CEOs Call On Senate To Pass 'Common-sense, Bipartisan' Gun Laws,”
NPR states. “Local Democrat pushes back on NY bail reform law: It's
about 'common sense,' not politics,” a Fox News headline reads.
“The Only Thing More Dangerous Than Trump’s Appeal to Common Sense
Is His Dismissal of It,” The Nation warns. Everywhere we turn we
are told by pundits and politicians that "common sense" demands we
support their preferred policy prescription.
a common appeal: a political issue—whether health-insurance,
immigration, foreign policy, or gun violence—reaches a real or
perceived extreme, and, in reaction, media pundits and political
figures claim the most appropriate response must be ostensibly
neutral, reasonable "common sense" reforms.
these claims are insidious. While "common sense" may appear to be a
constructive guiding principle, there is no meaningful definition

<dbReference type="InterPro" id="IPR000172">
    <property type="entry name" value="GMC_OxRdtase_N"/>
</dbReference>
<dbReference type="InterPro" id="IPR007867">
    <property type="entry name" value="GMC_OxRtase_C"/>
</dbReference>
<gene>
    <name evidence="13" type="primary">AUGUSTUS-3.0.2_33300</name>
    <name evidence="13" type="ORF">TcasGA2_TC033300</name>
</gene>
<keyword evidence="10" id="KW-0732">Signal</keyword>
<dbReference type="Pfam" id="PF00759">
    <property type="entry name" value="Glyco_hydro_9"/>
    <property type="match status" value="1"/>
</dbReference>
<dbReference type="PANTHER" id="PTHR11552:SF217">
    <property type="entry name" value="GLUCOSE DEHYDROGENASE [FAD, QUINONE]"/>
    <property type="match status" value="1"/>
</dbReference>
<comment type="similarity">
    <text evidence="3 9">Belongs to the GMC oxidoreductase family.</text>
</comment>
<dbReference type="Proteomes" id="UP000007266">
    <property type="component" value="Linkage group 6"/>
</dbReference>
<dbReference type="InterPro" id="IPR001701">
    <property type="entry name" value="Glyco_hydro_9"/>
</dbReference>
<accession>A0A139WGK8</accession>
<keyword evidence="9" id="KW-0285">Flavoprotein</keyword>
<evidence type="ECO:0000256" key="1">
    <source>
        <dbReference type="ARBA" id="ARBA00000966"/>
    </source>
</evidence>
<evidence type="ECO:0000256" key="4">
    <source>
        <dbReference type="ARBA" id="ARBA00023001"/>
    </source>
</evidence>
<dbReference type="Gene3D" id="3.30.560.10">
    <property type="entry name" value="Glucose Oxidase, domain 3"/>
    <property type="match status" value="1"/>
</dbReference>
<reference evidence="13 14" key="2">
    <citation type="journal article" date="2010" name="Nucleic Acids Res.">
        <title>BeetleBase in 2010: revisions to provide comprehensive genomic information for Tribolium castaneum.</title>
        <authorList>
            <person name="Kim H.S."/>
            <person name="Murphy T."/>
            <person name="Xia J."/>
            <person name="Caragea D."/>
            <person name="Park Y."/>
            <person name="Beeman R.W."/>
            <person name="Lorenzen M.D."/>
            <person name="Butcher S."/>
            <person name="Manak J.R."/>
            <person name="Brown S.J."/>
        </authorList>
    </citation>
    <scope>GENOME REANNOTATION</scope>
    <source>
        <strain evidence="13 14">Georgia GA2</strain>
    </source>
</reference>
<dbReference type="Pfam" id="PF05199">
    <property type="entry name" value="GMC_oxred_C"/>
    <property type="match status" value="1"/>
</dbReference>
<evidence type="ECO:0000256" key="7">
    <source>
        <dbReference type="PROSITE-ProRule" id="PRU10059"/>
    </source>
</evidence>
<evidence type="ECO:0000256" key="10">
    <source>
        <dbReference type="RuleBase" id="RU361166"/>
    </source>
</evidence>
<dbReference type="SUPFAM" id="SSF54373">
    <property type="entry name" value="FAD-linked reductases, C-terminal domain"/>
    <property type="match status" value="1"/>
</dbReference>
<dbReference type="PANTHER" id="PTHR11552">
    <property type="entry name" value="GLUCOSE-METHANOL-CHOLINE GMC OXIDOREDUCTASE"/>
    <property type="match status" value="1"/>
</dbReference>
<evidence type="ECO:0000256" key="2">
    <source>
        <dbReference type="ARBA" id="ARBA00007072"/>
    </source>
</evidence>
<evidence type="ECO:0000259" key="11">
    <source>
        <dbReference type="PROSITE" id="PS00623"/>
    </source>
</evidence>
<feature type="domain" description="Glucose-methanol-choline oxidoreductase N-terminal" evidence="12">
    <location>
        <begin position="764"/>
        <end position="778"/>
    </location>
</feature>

of the concept and when it is evoked, it's almost always an appeal
to status quo ideology. What’s sensible to a member of the Tea
Party isn’t the same as what’s sensible to an activist seeking to
end police violence. So, whose “common sense” is really being
promoted when we hear these calls to action?
this week's episode, we explore how appeals to “common sense”
present politics as a matter of rationality rather than of
morality; how these demands reinforce centrist and right-wing
ideologies and how the Left can work to build an alternative common
joined by cultural anthropologist Dr. Kate Crehan, Professor
Emerita at College of Staten Island and the CUNY Graduate